"Despite that, Vinokourov carried out his promise to attack. However Alejandro perfectly controlled the situation. Now let's hope that things will continue the same way, day by day, with the stages tomorrow and the next being very demanding ones."

Valverde gave a further reaction to Spain's Onda Cero radio. "I'm adding on some bonus seconds [to my race lead] and that is important. Vinokourov is the strongest of the others but I am getting there, little by little."

Another rider who is also making progress towards his goal is Discovery's Tom Danielson. The American came to the race hoping to fight it out with the GC contenders for a top result, but lost time early on. However he made several good digs today and will hope to step up another notch either tomorrow or on Thursday, with the hope of landing a stage win.

Meanwhile his team-mate Stijn Devolder finished tenth and dropped a place to eleventh. Like many of the riders, he was frozen and saturated at the finish. "It was very tough," he said, shivering. "The cold means it is difficult for the muscles to work properly."

How it unfolded

This is the second time that the Vuelta has finished in Calar Alto. The first was in 2004 when Roberto Heras won a very interesting stage followed by Santiago Perez and Francisco Mancebo. The route that day was exactly the same as today’s.

Two notable riders didn't take the start in Almeria: Fabian Cancellara (CSC) and Alessandro Petacchi (Milram). Cancellara had pulled out in order to concentrate on the world championship time trial, while Petacchi had broken his hand after punching the Lampre team bus in frustration on Sunday. Another six good riders didn't sign on today: Michael Boogerd (Rabobank), Luca Paolini (Liquigas), Xavier Florencio (Bouygues Telecom), Cyril Dessel (AG2R), Bernhard Eisel (Française des Jeux) and Rene Haselbacher (Gerolsteiner). Therefore, there were 148 riders who started the third and decisive week of the Vuelta.

After many previous attacks before km 40, 14 riders created the breakaway of the day: Egoi Martinez (Discovery), Mauricio Ardila (Rabobank), Kurt-Asle Arvesen (CSC), Iñigo Chaurreau (AG2R), Pietro Caucchioli and Dmitriy Fofonov (Credit Agricole), Oscar Pereiro (Illes Balears), Sebastien Minard (Cofidis), Iñigo Landaluze (Euskaltel), Jeremy Roy and Sebastien Joly (Française des Jeux), Alessandro Spezialetti (Liquigas), Daniel Becke (Team Milram) and Jose Antonio Redondo (Astana). They had 3’52 on the bunch at km 50, but dropped Jeremy Roy there. At the summit of the first climb of the day in Velefique (km 56.3), Martinez was first followed by Caucchioli and Arvesen, meaning that Martinez started to close in on Caucchioli's mountains jersey.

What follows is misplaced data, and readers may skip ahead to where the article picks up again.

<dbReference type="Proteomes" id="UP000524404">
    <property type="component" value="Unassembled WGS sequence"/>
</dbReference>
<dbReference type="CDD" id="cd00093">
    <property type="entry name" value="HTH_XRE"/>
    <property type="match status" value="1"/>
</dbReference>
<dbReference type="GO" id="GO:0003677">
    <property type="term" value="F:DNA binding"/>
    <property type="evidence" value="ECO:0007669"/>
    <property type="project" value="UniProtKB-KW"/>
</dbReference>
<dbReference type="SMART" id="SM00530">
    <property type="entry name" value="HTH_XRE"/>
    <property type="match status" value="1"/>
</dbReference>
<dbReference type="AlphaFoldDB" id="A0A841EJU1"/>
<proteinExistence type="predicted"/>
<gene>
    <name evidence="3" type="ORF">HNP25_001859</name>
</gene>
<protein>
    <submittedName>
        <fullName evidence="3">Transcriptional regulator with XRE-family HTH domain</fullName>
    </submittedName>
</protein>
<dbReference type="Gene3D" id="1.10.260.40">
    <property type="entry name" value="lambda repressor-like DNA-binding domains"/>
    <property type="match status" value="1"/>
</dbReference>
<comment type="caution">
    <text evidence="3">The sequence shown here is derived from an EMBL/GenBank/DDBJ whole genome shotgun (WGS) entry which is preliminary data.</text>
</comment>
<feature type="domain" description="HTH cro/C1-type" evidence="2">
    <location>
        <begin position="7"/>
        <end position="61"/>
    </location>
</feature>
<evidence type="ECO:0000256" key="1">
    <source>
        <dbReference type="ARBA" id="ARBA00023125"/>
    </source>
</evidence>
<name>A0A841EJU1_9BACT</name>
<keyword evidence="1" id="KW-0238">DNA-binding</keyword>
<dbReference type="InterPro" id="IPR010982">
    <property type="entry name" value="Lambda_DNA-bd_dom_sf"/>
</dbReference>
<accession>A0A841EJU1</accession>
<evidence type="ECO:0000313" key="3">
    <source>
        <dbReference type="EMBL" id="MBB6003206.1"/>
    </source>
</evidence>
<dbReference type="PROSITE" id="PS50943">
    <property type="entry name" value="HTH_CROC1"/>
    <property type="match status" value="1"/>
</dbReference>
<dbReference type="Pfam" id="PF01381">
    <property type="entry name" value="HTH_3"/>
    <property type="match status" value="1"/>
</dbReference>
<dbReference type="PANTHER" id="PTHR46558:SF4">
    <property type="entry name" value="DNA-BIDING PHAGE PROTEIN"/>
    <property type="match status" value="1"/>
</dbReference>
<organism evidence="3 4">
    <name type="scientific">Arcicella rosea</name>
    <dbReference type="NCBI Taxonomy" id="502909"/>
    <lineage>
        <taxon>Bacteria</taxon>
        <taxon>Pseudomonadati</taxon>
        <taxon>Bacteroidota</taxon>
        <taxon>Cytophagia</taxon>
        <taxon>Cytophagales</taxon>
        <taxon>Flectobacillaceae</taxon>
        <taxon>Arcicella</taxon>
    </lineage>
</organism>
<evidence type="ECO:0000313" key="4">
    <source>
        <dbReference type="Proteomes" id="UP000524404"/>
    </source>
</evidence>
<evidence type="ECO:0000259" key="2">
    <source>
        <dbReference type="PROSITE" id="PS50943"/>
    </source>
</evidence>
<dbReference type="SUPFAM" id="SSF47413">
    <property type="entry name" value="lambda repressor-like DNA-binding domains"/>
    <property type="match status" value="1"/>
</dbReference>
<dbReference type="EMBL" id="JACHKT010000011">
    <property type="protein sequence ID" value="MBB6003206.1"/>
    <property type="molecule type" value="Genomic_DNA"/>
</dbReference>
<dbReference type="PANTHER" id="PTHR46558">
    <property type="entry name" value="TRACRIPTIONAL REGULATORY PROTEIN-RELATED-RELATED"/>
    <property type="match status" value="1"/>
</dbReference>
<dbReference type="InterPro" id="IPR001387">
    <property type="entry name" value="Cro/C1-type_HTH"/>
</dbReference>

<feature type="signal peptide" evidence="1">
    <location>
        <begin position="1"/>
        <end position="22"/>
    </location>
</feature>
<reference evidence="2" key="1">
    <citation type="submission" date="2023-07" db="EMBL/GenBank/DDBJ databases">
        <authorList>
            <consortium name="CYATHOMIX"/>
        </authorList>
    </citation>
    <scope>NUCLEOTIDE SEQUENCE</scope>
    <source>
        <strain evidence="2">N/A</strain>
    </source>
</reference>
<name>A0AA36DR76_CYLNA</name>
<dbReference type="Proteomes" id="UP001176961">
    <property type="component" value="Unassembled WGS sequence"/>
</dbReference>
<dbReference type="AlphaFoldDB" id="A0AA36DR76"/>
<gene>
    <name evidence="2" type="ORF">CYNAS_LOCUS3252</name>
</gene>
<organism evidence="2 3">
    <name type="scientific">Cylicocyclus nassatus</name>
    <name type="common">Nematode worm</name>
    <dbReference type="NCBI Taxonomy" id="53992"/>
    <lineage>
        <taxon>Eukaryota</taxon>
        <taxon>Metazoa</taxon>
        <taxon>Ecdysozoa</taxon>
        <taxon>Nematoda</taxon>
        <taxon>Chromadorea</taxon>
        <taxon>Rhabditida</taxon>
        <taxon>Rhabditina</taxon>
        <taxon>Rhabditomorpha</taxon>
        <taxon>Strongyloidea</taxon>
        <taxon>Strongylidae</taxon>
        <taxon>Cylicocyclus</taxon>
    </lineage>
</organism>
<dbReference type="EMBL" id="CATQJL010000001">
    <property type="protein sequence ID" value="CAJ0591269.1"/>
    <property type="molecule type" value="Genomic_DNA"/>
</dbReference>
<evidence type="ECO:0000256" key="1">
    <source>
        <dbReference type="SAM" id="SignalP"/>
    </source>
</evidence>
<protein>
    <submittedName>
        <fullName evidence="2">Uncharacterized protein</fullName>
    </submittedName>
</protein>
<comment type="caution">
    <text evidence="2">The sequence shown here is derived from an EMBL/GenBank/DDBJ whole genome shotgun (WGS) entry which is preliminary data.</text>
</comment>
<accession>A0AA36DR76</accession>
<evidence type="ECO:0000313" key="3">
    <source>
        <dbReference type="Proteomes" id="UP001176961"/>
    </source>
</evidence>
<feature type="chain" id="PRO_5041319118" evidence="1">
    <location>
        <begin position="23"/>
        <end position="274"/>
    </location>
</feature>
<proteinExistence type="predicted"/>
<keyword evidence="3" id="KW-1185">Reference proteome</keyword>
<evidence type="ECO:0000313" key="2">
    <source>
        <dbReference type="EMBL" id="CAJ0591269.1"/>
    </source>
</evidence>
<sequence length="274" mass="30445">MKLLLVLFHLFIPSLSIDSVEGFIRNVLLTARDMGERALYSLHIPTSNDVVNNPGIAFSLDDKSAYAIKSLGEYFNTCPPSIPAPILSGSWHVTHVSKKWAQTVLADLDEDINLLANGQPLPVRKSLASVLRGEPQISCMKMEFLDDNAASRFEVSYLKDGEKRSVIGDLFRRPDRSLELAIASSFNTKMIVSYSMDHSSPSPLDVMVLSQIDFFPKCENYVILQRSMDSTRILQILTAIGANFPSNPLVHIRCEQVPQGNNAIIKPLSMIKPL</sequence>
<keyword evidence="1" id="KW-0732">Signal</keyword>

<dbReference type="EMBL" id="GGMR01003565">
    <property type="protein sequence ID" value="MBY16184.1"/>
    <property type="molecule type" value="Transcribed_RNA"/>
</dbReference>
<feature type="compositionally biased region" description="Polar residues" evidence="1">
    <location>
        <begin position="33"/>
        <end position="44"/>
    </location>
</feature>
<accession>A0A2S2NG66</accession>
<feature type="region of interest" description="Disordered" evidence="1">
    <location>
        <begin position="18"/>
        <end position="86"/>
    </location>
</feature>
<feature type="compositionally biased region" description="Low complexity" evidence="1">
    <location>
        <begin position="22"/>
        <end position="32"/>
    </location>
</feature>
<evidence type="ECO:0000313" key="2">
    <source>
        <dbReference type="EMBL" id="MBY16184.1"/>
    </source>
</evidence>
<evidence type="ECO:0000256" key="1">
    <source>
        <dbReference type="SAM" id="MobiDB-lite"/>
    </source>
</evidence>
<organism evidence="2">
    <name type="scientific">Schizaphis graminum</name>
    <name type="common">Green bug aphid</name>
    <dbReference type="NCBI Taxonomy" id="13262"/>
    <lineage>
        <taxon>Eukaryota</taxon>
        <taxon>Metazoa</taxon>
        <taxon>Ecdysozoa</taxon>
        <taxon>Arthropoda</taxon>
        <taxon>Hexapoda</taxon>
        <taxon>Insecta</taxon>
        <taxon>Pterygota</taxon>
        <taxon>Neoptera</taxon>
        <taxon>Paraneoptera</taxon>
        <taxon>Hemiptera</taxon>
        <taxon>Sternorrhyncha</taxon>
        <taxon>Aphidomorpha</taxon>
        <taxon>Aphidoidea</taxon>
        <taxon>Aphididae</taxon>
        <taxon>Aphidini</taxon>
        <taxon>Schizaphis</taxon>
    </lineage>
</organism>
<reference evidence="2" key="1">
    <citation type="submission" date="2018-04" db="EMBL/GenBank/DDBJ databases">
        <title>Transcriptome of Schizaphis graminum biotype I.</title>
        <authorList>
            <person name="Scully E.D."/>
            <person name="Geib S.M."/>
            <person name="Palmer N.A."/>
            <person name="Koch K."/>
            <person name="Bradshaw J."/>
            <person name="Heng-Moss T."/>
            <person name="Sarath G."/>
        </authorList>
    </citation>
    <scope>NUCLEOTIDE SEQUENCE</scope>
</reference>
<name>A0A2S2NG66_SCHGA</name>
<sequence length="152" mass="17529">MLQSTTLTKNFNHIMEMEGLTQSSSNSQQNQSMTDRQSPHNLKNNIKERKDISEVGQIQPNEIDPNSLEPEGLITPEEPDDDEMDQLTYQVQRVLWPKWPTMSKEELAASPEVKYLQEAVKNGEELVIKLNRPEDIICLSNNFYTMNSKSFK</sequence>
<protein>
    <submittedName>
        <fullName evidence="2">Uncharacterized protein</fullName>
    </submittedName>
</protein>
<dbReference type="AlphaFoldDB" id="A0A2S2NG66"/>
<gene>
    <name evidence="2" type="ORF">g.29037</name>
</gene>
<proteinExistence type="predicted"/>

The leaders reached the summit of the second climb (Calar Alto – km 88) 5’21 ahead of the peloton. Martinez got the most bonus points with Caucchioli and Pereiro behind him. On the descent of Calar Alto (km 110), ten riders led by more than five minutes: Egoi Martinez, Chaurreau, Pietro Caucchioli, Becke, Minard, Fofonov, Pereiro, Landaluze, Arvesen and Redondo.

The final climb started and Redondo and Becke attacked the break at km 126 (with 19 km to go). They were able to get a gap while Jose Redondo changed the tempo and left Daniel Becke behind with 13 km to go. It was not warm and it started to rain hard, and that was another rival for Redondo. The Astana rider led by 2’16 over the peloton with 8 km to go.

After Caisse d'Epargne had done much of the tempo making up until this point, Team CSC started to drive it in order to help Sastre on the last climb. Carlos Sastre made the first attack with 7 km to go. Further ahead, Alexandre Vinokourov counter-attacked but none of the two could leave Valverde behind. The attacks were constant while Redondo was slowing his pace. Landaluze and Igor Anton (Euskaltel) chased and caught Redondo with 5 km to go, capitalising on the hesitation within the bunch.

Anton followed a fast tempo and eventually got away on his own just after 4 km to go. Behind him were Redondo, Vino, Valverde, Sastre and Danielson. Igor Anton maintained a good pace and didn't look back, opening up a 39 second lead at one point. The Basque rider was very strong while behind him, no-one could get away of the rest. Anton celebrated with plenty to spare at the finish line and won the stage, while Valverde got second place and Vinokourov third. Valverde consolidated his overall lead, with Vino moving up to second overall ahead of Sastre, the two sharing the same time.

Stage 17 – September 13: Adra-Granada, 159.2 km

Wednesday’s stage will be the second of three important mountain stages. There are three climbs and a finale in the city of Granada. The mountains are: Alto de Albondon (Cat. 1 – 1,300 m. above sea level – km 37), Alto de Lanjaron (Cat. 3 – 660 m. – km 79) and Alto de Monachil (Cat. 1 – 1,510 m. – km 139.4). There is a final 20-kilometre descent to Granada. Monachil and the downhill seem to be the crucial parts of the stage.